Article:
The New Conservationists

Born in the late 1960s, the environmental movement grew to become one of the most potent political forces of the 1970s and 1980s. Yet today it is suffering its greatest crisis. It appears that the movement may be fragmenting into two distinctly different movements, one that focuses on preservation and central control and one that focuses on management and decentralization.

This would be a replay of history. From roughly 1890 to 1965, the conservation movement was the major political force shaping natural resource policy. Consisting of forest, wildlife, and other resource managers; biologists and other resource scientists; hunters, fishers, and other wildlife lovers; and a variety of other public land users, the conservation movement believed in wise use of natural resources. Scientific research in many fields supported the notion that natural resources benefitted from human management.

At the same time, a smaller preservation movement was sometimes an ally and sometimes an antagonist to the conservationists. Made up of hikers, wilderness lovers, and some national park supporters, the preservationists believed that some areas should be left unmanaged for anything except primitive recreation. Their slogan was "nature knows best" and they tended to believe that human management was generally harmful to natural resources.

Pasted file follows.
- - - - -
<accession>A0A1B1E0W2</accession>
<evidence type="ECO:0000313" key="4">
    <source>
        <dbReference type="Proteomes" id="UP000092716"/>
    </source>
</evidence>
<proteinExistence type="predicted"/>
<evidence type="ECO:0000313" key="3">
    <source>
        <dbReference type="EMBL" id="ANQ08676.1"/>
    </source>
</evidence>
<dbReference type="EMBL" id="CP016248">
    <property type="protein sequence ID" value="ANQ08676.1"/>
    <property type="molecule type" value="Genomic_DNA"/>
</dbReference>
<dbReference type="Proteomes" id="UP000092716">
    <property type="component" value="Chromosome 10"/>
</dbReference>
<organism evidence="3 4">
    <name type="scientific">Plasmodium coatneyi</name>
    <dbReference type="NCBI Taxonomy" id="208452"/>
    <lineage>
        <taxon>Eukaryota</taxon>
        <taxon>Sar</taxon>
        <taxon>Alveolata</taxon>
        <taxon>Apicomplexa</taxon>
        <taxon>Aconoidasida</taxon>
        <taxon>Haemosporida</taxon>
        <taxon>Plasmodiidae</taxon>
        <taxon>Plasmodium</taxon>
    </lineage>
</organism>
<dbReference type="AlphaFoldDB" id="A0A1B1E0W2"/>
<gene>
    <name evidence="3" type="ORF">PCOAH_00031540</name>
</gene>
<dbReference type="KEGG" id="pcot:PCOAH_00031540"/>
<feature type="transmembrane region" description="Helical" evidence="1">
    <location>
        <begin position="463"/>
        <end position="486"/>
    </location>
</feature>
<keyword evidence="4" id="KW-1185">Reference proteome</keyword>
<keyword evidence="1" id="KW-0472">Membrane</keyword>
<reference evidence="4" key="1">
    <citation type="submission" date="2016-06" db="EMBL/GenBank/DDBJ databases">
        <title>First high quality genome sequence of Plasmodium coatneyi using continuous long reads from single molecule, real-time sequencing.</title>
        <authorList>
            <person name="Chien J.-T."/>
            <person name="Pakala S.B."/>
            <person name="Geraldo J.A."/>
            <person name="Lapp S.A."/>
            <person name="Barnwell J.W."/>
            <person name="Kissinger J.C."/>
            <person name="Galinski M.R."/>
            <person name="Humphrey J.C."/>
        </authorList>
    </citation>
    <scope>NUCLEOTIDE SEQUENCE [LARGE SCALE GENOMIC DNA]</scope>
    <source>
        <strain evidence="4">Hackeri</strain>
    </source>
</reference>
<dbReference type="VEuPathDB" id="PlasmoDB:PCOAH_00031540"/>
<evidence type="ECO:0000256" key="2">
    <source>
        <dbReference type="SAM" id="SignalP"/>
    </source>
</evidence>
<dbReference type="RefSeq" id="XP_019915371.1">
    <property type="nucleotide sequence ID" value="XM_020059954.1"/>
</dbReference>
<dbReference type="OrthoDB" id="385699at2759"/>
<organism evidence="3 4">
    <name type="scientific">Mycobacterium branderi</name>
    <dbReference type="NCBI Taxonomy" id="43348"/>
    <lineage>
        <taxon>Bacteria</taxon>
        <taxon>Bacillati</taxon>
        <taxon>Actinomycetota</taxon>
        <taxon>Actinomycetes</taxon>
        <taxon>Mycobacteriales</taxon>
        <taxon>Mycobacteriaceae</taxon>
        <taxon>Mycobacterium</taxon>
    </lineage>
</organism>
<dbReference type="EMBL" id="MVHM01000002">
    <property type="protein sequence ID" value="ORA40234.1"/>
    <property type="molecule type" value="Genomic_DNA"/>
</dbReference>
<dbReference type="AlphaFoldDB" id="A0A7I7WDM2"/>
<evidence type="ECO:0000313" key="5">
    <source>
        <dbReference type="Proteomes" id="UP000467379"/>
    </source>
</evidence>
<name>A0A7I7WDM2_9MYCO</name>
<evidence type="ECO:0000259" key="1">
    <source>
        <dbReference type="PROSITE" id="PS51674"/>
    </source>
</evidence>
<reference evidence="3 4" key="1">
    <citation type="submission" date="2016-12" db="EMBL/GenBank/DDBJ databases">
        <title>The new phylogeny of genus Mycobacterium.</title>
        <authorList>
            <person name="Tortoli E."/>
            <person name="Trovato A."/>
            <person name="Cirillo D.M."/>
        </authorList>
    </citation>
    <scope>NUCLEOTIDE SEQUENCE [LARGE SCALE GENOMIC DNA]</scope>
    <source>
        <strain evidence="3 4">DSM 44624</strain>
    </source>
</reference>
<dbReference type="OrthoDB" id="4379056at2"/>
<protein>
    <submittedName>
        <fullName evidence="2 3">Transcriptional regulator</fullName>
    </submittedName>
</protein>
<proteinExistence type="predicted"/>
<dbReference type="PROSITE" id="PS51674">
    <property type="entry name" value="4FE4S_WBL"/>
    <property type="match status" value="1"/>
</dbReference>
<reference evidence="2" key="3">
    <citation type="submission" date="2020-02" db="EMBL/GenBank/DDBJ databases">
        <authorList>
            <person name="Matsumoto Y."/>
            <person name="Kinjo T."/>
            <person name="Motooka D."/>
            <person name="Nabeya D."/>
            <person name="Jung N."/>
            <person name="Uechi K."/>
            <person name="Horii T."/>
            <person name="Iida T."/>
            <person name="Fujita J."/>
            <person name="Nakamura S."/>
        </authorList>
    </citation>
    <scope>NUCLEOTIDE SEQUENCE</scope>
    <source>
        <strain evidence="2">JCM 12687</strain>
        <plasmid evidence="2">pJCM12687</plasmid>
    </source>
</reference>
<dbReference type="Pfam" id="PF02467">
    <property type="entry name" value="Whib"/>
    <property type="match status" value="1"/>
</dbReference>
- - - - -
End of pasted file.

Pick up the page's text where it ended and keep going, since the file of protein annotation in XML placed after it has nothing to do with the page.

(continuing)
The increasing awareness of pollution, pesticides, overpopulation, and endangered species in the late 1960s gave the preservationists a major boost and left the conservationists with a black eye for failing to anticipate and solve many environmental problems. Encouraged by a tolerance for different views within the environmental community, many conservation allies, including fish and wildlife groups, younger foresters and other professionals, and ecologists and other scientists, in effect defected to the preservationist view. Research in ecology, fisheries, soils, and other areas seemed to support the preservationist claim that "nature knows best."